invention is more particularly applicable isA this lrocking support is mounted one or more carrying members 5 that are slidablyl ad- ]ustableon a dovetail surface 6l and which may be secured in position by means of setscrews 7, or otherwise. Each carrying member- 1s provided with open bearings 8 in whlch a cutter holder 9 is pivotally mounted, said 'cutter holder rotatably mounting a score cutter 10. 11 indicates a spring having one end anchored on carrier 5 and its other end presslng against cutter holder 9 so as to normally urge the cutter against the cutter roll, o r normally urge the cutter holder in one direction. The tension of this spring may be varled by means of member 12. 13 lndlcates a separator holder pivotally supported on pin 14 between arms l15 and ad- Justably carrying at its upper end a separator blade 16. Separator holder 13 carries at lts lower end an adjustable screw 17 provided with nut 18 and a spring 19 surrounds 17 between nut4 18 and abutment surface 20 on the cutter holder. Spring 19 normally urges separator holder into the position shown in Fig. 2, that is, into engagement with the slitted sections, the movement in this direction being limited by stop 2l. 22 is a latch for holding the separator in inac` tive position and 23 is a foot pedal on the separator holder.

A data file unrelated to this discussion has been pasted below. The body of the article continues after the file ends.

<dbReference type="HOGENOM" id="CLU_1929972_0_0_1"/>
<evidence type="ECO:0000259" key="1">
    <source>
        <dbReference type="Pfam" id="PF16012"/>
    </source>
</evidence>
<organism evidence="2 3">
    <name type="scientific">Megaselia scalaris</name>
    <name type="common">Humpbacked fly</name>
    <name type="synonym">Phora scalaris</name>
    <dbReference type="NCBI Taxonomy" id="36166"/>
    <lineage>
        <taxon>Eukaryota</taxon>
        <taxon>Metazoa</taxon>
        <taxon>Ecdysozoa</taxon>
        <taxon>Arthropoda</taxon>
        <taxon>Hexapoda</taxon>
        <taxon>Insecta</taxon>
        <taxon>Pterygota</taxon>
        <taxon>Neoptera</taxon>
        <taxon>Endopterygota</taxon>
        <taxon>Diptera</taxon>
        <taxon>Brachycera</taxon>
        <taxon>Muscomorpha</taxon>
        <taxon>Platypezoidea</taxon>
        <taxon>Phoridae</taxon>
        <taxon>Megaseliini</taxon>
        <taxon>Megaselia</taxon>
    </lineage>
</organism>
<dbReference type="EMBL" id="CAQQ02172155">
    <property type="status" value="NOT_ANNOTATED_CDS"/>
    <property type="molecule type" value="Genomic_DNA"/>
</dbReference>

It will be understood from the foregoing that by rocking support 4 to the right in Figs. 2 and 3, score cutter 10 will be brought into engagement with the cutter roll and the, separator will be brought in-to engagement with the slitted sections, and that, owing to the spring 11. the movement may be continued after the cutter comes in contact with the cutter roll, the effect being to increase the tension with which the: cutter engages the roll. This action, of course, alfccts all the cutters alike, the individual tension of each cutter being adjusted by means of member 12. Ii' it is now desired to throw out the separator m0- ment-arily, pedal 23 is slightly depressed to the extent indicated in full lines in Fig. 3, and if it is desired to maintain the separator in its tripped position, pedal 23 is depressed still further as indicated in dotted lines in Fig. 3 and latch 22 is moved into the dotted line position where it en ages with the hub of the cutter holder. the parts are released, the action of spring 19 will restore the separator to its original position. Tf 1t is desired to throw out both the separator and the cutter, pedal 23 is depressed until Cil the end of' member 17 engages abutment surface 2O thereby tilting the cutter holder around its pivot 8 against the action of spring 1l. lt will bc understood that in this way, each cutter holder may be thrown out independently of all the other cutter holders and independently of any movement of rocking support 4'.